AJBIGJ
04-30-2014, 06:44 PM
Like someone having actually bought an Atari 7800. Well... I can actually believe that, since I knew one kid in my neighborhood who had it. I remember trying to play Double Dragon on that thing... man, it was horrible. The Atari 7800 is not some "gem" that went undiscovered by the masses, as that honor would go to the Sega Master System. The Atari 7800 was overlooked for good reason - not only was it bad, but people expected it to be after their experience with the Atari 5200.

Anyhow... seeing is believing. Everyone is that way... maybe not in all cases, but in at least some of them. If you want them to believe something, you have to show them. Was there any footage of the cartridges being dumped? Maybe a few loose cartrides laying around that got missed after the burial? Any evidence of some sort? If burying those cartridges was a crime, would the prosecution have been able to prove guilt without the cartridges being dug up?

I remember in May of 2011, when it was announced that Osama Bin Laden was caught and killed. How many of you didn't buy that, especially when there were no pictures of a dead body?

Totally agree on the SMS, no opinion on the Atari because I never played any of its variants. The end boss of "Zillion" actually gave me nightmares when I was younger, totally didn't see it coming the first time!

Rusty Jones
04-30-2014, 07:08 PM
Totally agree on the SMS, no opinion on the Atari because I never played any of its variants. The end boss of "Zillion" actually gave me nightmares when I was younger, totally didn't see it coming the first time!

The Atari 7800 was the last Atari console I've played. I've watched other people play the Atari Jaguar and the Atari Lynx on the demo stands at Software Etc (the name of the store, before they changed it to "Game Stop"), but with the extremely high prices of those things (IIRC, the Atari Jaguar was $700 when it came out, same with the 3DO) - combined with the fact that the word "Atari" was synonymous with "primitive" by that point - we all knew that Atari was going down. And, of course, it did. We already knew that the Sony PlayStation and the Sega Saturn were going to be way better. And cheaper.

Rusty Jones
04-30-2014, 07:30 PM
I remember beating the X-men game once, it took more money than I would like to admite but than again I played it after everyone else quit when it was near the last boss.

I've only played that once, but I remember the first two arcade games I've beaten: Golden Axe and Final Fight. I think it took me almost five bucks to beat Golden Axe, but with Final Fight? Let's just say, I knew a kid on the block that no one liked... and he would always steal money out of his mom's purse. I was only one of the few kids in the neighborhood that knew he did this, so he'd have no problem taking me on a spending spree with the money he stole from his mom.

I would probably guess that took us a total of $20 to beat Final Fight, but then again... with the "unlimited" supply of quarters that we had, we weren't exactly careful with how we played the game.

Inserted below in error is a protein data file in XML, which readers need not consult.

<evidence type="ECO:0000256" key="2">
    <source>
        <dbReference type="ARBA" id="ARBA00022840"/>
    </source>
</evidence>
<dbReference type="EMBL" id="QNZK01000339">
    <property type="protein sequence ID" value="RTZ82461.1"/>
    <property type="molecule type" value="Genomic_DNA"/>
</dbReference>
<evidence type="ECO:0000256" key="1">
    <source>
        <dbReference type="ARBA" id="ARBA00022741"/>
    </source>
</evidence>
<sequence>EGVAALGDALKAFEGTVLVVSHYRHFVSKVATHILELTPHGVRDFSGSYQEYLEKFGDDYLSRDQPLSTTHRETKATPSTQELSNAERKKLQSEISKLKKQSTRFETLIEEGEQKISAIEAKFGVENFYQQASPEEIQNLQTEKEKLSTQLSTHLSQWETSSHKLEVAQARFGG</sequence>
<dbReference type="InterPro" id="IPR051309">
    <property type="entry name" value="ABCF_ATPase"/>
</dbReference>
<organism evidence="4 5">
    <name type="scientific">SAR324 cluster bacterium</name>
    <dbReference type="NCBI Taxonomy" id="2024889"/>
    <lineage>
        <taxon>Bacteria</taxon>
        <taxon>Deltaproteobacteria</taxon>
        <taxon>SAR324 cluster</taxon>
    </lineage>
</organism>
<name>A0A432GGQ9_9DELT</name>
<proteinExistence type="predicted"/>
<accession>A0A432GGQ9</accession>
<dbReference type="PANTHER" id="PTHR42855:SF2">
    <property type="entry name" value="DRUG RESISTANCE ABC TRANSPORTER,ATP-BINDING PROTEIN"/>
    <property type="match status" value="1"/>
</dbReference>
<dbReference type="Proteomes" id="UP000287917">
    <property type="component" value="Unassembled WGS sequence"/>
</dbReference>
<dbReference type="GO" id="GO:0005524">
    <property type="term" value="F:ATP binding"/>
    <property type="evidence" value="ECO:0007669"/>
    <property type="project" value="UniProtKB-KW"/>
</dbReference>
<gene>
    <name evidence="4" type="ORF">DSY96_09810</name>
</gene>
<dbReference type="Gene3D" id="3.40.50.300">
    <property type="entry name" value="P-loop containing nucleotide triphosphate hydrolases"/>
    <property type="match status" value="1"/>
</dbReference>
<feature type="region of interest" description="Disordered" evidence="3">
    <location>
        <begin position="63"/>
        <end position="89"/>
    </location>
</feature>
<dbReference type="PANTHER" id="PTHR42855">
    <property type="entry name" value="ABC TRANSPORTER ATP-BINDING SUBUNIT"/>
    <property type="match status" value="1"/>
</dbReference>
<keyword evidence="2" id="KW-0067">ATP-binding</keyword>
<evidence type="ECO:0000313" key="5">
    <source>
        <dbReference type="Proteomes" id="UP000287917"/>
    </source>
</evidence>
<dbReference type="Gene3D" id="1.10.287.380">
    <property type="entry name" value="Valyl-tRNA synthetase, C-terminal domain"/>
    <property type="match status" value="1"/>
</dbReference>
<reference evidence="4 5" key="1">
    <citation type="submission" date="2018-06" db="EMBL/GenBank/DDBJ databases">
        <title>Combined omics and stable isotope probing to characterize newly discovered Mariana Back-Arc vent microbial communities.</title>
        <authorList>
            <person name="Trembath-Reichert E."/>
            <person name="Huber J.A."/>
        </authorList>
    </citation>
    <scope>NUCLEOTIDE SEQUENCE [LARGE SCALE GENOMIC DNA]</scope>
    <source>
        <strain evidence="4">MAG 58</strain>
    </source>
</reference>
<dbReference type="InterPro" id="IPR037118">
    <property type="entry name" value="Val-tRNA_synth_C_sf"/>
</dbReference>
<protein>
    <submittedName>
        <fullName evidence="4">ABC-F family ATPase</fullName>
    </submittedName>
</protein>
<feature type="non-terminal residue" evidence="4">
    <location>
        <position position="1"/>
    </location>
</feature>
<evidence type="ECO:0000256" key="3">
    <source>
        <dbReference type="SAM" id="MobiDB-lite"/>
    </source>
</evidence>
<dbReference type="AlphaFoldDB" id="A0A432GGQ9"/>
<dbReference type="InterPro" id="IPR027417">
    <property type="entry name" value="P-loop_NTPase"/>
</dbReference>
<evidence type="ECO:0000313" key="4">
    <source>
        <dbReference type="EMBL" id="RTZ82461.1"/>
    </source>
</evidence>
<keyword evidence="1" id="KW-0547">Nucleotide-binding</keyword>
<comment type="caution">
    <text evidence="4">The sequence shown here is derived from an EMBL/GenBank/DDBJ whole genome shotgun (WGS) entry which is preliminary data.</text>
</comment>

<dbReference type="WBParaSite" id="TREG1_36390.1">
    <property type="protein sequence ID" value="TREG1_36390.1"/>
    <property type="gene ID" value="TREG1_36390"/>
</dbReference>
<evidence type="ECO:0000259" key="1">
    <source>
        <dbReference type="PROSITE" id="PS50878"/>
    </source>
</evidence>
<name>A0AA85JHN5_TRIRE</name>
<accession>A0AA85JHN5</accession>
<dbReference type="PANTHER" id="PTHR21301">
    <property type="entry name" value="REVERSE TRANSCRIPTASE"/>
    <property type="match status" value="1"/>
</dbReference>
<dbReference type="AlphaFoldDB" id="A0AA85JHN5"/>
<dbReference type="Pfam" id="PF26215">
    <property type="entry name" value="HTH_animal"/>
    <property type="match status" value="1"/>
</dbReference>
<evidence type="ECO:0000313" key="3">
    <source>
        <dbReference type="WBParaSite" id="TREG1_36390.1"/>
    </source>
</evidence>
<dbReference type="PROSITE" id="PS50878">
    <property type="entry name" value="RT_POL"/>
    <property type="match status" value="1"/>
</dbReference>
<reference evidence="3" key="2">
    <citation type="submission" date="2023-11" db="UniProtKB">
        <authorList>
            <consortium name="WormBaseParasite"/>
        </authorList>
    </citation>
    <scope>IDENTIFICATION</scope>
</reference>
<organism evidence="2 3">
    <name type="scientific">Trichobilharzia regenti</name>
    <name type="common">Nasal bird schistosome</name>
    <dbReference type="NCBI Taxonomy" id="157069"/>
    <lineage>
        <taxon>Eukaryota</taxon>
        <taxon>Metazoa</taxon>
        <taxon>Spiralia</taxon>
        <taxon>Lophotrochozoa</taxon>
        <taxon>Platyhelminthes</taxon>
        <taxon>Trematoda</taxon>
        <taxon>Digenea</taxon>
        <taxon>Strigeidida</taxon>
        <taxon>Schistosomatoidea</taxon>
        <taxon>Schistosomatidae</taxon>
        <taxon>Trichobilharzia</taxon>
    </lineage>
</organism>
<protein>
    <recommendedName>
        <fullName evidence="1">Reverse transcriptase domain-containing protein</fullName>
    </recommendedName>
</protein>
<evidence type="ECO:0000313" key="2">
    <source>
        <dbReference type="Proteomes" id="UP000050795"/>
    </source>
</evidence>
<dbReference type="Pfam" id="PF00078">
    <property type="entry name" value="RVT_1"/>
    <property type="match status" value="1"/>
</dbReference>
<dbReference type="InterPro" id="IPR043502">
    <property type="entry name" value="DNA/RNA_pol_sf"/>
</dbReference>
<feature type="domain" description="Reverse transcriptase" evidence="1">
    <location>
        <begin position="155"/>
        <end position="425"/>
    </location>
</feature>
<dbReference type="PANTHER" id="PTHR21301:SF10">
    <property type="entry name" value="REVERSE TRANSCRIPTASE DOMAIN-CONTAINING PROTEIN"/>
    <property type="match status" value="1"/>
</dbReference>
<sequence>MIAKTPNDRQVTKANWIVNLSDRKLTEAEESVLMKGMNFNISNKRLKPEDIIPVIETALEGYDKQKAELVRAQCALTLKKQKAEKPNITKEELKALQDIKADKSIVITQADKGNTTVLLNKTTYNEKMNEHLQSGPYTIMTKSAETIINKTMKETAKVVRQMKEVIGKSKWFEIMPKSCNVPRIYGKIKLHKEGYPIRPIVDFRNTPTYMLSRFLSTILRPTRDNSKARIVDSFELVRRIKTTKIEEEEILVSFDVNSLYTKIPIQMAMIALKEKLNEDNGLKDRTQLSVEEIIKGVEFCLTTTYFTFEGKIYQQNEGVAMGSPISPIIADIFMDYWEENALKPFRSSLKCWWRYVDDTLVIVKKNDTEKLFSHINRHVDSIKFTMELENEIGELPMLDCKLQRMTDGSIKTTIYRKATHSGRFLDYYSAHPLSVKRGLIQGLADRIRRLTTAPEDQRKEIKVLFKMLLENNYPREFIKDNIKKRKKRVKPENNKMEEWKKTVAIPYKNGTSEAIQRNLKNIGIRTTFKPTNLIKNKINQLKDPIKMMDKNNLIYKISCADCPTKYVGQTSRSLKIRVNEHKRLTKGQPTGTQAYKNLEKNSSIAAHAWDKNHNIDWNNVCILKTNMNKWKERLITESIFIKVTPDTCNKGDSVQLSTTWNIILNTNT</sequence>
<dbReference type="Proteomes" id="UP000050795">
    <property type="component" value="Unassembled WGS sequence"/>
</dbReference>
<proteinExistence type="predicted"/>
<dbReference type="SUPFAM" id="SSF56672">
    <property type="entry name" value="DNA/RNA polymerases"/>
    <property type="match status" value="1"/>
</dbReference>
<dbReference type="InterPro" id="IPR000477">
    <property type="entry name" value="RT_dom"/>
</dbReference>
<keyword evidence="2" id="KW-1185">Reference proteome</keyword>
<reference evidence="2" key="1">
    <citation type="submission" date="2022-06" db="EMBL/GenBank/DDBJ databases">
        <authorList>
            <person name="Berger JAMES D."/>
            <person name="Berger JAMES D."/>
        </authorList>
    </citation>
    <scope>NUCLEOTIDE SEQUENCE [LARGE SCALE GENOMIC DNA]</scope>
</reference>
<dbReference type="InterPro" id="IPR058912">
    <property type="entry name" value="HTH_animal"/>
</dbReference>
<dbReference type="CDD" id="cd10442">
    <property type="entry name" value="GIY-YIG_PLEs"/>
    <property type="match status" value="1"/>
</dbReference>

Anyways, it's all about Altered Beast and the original Double Dragon for me. Also, when that huge X-men arcade machine came out, I almost sh*t myself as a kid.

Ah yes, the original Double Dragon. Of course, once you learn the elbow trick, you could easily elbow your way through the game with one quarter. Well, for some. It takes me three quarters.

I loved the side scrolling games with four players. Remember Teenage Mutant Ninja Turtles and the Simpsons? About a year before X-Men came out, there was an Avengers game as well which was four players.

Another game I loved as a child that was out at the same time as Double Dragon and Altered Beasts was Bad Dudes. I didn't beat the game until I downloaded the MAME emulator, and then I was pissed at the ended. You go through all these levels of ninjas throwing stars at you, getting burned by fire-breathing fatasses, getting mauled by German Shepherds, beating up a ninja who turns into five ninjas, fighting people on top of speeding trucks and trains... all in order to save Ronald Reagan.
The reward? He takes you out for a burger. But then again, who's surprised?

Stalwart
04-30-2014, 07:37 PM
Defender & Galaxa were my favorites.

I liked Dragon's Lair, it was a series of random cartoon scenes on laser disc. Had the hardest time beating it and getting to the ending.

meatbringer
04-30-2014, 07:41 PM
Ah yes, the original Double Dragon. Of course, once you learn the elbow trick, you could easily elbow your way through the game with one quarter. Well, for some. It takes me three quarters.

I loved the side scrolling games with four players. Remember Teenage Mutant Ninja Turtles and the Simpsons? About a year before X-Men came out, there was an Avengers game as well which was four players.

Another game I loved as a child that was out at the same time as Double Dragon and Altered Beasts was Bad Dudes. I didn't beat the game until I downloaded the MAME emulator, and then I was pissed at the ended. You go through all these levels of ninjas throwing stars at you, getting burned by fire-breathing fatasses, getting mauled by German Shepherds, beating up a ninja who turns into five ninjas, fighting people on top of speeding trucks and trains... all in order to save Ronald Reagan.